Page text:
David Hare's 'The Absence of War': Labour of love gets the vote

The play about Labour's 1992 election campaign is receiving a timely revival

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The Independent Culture

On 14 April 2010, three weeks before the  general election, David Hare was on stage for a  Platform talk at the Lyttelton Theatre and spoke of a frustrating failure. His play The Absence of War, premiered in the Olivier in 1993, had fictionalised Labour’s doomed 1992 election campaign, which ended with John Major still in No 10, and was followed by Neil Kinnock’s resignation as party leader, and, under John Smith and Tony Blair, the birth of New Labour. Hare told his Platform audience that he had been unable to convince any producing theatre to revive The Absence of War for the 2010 poll: “It is about the roots of New Labour and, now that we assume New Labour is coming to an end in three weeks’ time, it would be fantastic to show that play.”

In 2015, with Labour again intent on ousting a Tory Prime Minister, Hare’s wish has belatedly come true: The Absence of War opens at the Crucible, Sheffield, on Friday, and will then tour, finishing in Bath two days after the election.

This co-production between Headlong, Sheffield Theatres and the Rose, Kingston, is directed by Headlong’s artistic director, Jeremy Herrin, who says that when he told Hare he wanted to mount this pre-election tour, the dramatist was “overjoyed”. Herrin did not see The Absence of War when it concluded Hare’s state-of-the-nation trilogy, after Racing Demon (Cottesloe, 1990) and Murmuring Judges (Olivier, 1991) had explored, respectively, the Anglican Church and the criminal justice system – all three staged by then NT Director Richard Eyre.


Hare and Eyre were both friends with  Kinnock, who had enjoyed Racing Demon and Murmuring Judges, and knew that both dramas had emerged from Hare’s interviews with clergy, solicitors, barristers, police and prison officers. So, when the playwright sought privileged access to Labour’s 1992 campaign, Kinnock said yes, on the understanding, as Hare put it, “[that] I wasn’t literally going to put people on the stage.”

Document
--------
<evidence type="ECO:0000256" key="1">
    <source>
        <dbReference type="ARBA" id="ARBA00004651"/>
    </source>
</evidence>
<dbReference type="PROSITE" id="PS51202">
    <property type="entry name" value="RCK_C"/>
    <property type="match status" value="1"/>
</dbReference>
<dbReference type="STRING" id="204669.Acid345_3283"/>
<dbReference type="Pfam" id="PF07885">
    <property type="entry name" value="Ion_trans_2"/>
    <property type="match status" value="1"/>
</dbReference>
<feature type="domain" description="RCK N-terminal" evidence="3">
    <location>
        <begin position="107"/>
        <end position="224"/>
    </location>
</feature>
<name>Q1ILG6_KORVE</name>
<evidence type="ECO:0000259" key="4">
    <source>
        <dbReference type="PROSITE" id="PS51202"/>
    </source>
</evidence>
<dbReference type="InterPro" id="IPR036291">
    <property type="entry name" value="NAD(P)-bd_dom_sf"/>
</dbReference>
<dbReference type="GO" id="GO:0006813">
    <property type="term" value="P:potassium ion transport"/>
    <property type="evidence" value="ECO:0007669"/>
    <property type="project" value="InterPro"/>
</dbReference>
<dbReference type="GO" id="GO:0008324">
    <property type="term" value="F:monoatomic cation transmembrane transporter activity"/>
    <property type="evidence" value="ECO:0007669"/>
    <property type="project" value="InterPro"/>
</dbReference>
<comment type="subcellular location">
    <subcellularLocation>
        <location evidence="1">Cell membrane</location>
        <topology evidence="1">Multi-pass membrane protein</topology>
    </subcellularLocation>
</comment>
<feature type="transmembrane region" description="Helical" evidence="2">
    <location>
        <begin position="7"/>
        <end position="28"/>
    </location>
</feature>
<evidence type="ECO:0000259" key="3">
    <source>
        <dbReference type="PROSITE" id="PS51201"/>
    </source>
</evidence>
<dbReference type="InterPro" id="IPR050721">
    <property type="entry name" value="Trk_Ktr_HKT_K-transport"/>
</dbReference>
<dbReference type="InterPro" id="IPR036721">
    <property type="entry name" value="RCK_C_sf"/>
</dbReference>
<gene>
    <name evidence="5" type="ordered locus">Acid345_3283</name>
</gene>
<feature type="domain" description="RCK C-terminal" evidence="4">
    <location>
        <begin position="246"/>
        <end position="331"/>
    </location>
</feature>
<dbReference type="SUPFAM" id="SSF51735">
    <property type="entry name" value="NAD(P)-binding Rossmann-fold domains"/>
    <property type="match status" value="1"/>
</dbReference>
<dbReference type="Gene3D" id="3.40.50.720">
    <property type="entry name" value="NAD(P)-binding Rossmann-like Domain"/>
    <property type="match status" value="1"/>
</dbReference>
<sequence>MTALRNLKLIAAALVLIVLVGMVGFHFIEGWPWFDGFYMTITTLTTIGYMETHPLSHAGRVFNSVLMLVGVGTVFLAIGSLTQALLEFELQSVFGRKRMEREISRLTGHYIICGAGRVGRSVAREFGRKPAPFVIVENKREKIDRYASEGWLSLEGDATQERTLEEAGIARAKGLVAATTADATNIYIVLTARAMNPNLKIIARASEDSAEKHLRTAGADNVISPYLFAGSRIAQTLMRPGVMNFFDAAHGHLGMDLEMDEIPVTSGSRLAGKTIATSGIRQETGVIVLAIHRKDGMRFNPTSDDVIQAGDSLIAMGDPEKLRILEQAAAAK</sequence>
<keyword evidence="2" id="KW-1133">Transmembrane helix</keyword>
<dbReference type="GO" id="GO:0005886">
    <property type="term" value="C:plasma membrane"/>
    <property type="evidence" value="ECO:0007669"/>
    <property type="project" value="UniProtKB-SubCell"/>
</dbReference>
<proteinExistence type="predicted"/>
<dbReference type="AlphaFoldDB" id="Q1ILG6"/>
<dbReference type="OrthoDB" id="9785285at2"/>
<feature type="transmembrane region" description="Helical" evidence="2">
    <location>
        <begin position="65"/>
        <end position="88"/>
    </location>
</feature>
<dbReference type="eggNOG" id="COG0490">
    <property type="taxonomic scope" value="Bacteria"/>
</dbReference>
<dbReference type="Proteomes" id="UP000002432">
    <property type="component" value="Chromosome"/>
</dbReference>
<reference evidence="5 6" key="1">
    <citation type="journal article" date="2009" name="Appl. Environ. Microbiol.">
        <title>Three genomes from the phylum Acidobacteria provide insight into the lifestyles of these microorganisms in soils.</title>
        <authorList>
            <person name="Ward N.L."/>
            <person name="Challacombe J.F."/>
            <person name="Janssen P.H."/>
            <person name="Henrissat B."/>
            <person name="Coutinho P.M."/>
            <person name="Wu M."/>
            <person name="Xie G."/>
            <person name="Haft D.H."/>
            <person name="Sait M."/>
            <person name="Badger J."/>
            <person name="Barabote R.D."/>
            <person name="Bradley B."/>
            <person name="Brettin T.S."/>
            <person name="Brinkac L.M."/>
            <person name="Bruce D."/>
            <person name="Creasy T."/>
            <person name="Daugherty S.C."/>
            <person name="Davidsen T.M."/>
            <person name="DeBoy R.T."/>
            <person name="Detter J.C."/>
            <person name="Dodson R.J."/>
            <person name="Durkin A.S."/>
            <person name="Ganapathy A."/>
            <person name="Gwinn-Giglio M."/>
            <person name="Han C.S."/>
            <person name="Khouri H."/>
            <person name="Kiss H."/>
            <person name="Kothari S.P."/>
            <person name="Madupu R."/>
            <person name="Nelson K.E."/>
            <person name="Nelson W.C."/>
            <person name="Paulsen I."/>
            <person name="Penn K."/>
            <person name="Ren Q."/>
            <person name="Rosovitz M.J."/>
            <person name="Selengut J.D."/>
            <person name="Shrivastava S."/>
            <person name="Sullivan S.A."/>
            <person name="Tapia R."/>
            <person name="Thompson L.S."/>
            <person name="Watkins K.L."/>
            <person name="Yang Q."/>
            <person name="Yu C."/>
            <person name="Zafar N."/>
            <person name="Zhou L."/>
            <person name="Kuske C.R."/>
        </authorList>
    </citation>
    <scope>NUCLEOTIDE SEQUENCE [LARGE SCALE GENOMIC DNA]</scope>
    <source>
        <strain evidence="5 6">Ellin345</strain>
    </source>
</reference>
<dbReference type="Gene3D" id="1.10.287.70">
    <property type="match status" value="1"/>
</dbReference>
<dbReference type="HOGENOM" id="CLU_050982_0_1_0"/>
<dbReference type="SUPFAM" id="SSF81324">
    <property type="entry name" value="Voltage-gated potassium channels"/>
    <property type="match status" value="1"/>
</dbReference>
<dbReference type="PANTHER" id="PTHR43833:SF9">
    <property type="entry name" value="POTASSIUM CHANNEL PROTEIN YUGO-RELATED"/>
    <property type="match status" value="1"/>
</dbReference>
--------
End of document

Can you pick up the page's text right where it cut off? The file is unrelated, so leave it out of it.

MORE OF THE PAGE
Hare attended Labour rallies and press conferences, and private meetings involving Kinnock and, among others, Roy Hattersley (Shadow Home Secretary), Gerald Kaufman (Shadow Foreign Secretary), and strategists Philip Gould and Patricia Hewitt. Hattersley said Labour stood on the brink of an historic victory, but the Tories returned to power, albeit with a substantially reduced majority.

In The Absence of War, Hare presents Labour leader George Jones, who, although a bachelor from London, rather than a married Welshman, resembles Kinnock in age (early fifties), socialist values and garrulous wit; both men adore theatre. Jones and his team – including Shadow Chancellor, Deputy Leader, chief-of-staff and an advertising executive, Lindsay Fontaine, hired to re-brand the party – face a snap election called by Tory PM Charles Kendrick.

Just as Kinnock’s closest advisers pressured him to forgo what author and former Labour press officer Francis Beckett has called “the simple, direct, passionate language that won hearts”, apparently fearful that he might “bungle if let out without a leash”, so Jones’ advisers believe they can eliminate electoral risk by ensuring that “George… learns his lines and he sticks to them”. Their promising campaign falters after a TV interviewer ambushes Jones with leaked information about his party’s manifesto. The Tories go on to win.

John Thaw was the original George Jonse (Hulton Archive/Getty)

With John Thaw as Jones, The Absence of War was set to open in October 1993, but that September its rehearsals were overshadowed by publicity surrounding Hare’s research notebooks, which he distilled into Asking Around: Background to the David Hare Trilogy. An Evening Standard story headlined “Lefties v Luvvies” noted that Hare’s access to Labour meetings had “seemed like a wonderful collaboration of art and politics. But now it has all gone sour”. Gould and Hewitt refused “to sign clearance papers allowing their discussions” to appear in Asking Around, enabling the Daily Mail to run with “Kinnock aides accuse author of betrayal”.

Reviewing a preview performance, Hattersley claimed the play depicted “the Kinnock of the gossip columns, not the Kinnock of real life”. In a review for The Independent, Kaufman described certain scenes as “so accurate as to be positively gruesome”; Fontaine (played by Clare Higgins) was “strongly reminiscent” of Hewitt.

Eyre thought drama critics’ generally “mealy-mouthed” response to Hare’s writing in the play was “a classic journalistic confusion between documentary and art, between simile and metaphor”, but Hare later admitted: “There could be no worse way of convincing people something is not documentary than to simultaneously publish a documentary book.”

Kinnock found the play successful theatrically, but painful to watch: “It shows me as an arsehole.” As Jones, Herrin has cast a Yorkshireman, Reece Dinsdale, who will play the Labour leader as Sheffield born and bred, to create further distance from Thaw’s south Londoner. “We’re opening in Sheffield,” explains Herrin, “which is as good a place as any for Jones to come from: the nature of socialist politics is built into a city like Sheffield.”

‘The Absence of War’, Crucible, Sheffield (0114 249 5999) Friday to 21 February; then tours  to Norwich, Watford, Bristol, Cheltenham,  Liverpool, Glasgow, Oxford, Kingston,  Cambridge and Bath (headlong.co.uk)